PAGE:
Sven Botman

PROFILING HIS BEST ATTRIBUTES ASSESSING HIS FUTURE ANALYSING HIS STATS LEARNING ABOUT HIS STORY SO FAR

Llew Davies

December 5, 2021

This profile was originally published in the seventh edition of the Scouted Football Handbook, available here.

Who is Sven Botman?

It has been a significant season for AFC Ajax’s 2000-born academy players. As they transition out of their teens, many have taken their first steps into senior football. A couple have made the step up to Ajax’s first-team squad, like Sergiño Dest and Jurgen Ekkelenkamp.

The former is an impressive starter at right-back and a poster boy of the United States’ new generation, while the latter is a frequent feature of Erik ten Hag’s matchday groups. Others have left the club to develop their senior careers. Mitchel Bakker joined Paris Saint-Germain a year ago, making his Ligue 1 debut last February. Szabolcs Schön returned to his native Hungary, where he is now a starter at MTK Budapest.

Sven Botman was another who left Ajax to kickstart his career. He joined SC Heerenveen – a mid-table club, with a strong history of providing a platform for players to find their feet in the Eredivisie – on a season-long loan last summer. At 19 years old, Botman entered his first season of top-flight football. At 20, amid the pandemic-induced cancellation of the Eredivisie campaign, he was one of only four outfield players to play every possible minute of the truncated Eredivisie season, racking up 2,340 at the heart of Heerenveen’s defence.

The 20-year-old impressed so much that he will not return to Ajax, the club which he joined as a nine-year-old. He has joined LOSC Lille in a reported €8 million deal, a club spearheaded by sporting director Luís Campos who have found incredible success at turning undervalued players into huge profits. Botman enters Campos’ impressive sign-sell-replace-repeat system as Gabriel Magalhães’ replacement, and yet another intelligent acquisition.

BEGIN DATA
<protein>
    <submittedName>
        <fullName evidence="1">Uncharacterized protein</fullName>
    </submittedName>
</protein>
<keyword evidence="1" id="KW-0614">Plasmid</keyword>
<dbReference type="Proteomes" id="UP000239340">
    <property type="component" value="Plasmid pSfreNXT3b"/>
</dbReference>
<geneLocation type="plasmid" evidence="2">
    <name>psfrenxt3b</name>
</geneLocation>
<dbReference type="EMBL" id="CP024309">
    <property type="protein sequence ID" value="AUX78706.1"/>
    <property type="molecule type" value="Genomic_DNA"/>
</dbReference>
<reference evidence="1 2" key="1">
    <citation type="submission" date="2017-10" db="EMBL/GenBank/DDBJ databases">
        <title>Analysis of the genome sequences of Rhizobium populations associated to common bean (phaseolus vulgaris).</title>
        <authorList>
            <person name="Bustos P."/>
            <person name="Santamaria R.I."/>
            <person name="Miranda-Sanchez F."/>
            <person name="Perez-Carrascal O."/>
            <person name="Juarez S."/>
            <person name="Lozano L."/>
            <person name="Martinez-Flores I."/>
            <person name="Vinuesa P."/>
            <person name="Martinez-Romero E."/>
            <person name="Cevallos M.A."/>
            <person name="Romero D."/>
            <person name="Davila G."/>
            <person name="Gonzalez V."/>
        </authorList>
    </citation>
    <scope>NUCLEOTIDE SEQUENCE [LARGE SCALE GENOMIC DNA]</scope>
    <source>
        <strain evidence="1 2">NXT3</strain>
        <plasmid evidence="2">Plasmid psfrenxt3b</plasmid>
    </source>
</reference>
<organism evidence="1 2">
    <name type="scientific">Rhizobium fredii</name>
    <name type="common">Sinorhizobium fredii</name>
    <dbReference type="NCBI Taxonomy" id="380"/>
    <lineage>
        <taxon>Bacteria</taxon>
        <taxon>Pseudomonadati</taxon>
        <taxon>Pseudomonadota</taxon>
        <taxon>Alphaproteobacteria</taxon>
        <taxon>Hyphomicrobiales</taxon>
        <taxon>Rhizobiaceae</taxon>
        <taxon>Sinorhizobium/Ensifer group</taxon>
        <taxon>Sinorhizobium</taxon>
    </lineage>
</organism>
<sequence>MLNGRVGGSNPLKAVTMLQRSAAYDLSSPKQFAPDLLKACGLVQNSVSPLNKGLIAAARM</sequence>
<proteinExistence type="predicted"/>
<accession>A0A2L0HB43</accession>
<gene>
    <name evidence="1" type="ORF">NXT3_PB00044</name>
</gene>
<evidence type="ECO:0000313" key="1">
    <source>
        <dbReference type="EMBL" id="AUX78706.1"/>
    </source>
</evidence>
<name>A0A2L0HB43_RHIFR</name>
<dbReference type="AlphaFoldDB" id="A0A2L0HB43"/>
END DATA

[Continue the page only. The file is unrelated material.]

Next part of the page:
Sven Botman's style of play

STRENGTHS

WEAKNESSES

Sven Botman spent 11 years – over half his life – in Ajax’s De Toekomst academy; that much is evident in his comfort in possession. His technical level is of the standard expected for an Ajax-educated player. He receives and distributes possession adeptly with either foot, expanding his options in build-up. He steps into midfield to create overloads, both as a passer and receiver. His pass selection is positive, and seeks to break lines with crisp passes to access advanced team-mates.

The 20-year-old is an easy player to distinguish on any pitch; his size is striking and catches the eye immediately. Broad shoulders and long limbs are two of the prominent features of a hulking, 6’3” frame which towered over almost every other Eredivisie player. Unsurprisingly, his size defines his skillset, providing its advantages and presenting some problems.

Perhaps the most beneficial aspect of his size and subsequent strength is the exceptional superiority it establishes in aerial duels – Botman consistently dominates in the air. When defending high balls, opponents of all shapes and sizes find it extremely difficult to compete with him. He tracks the ball flight adeptly, plants his big body beneath it, and deals with the dropping ball to good effect. His ability to win first balls is impressive, and his consistency enables team-mates to position themselves appropriately to control the knockdown. Botman won 73.4 percent of his 184 aerial duels last season, which ranks him among the most commanding players in such situations in the Eredivisie. It also compares similarly to Gabriel, the centre-back back he is supposedly set to replace.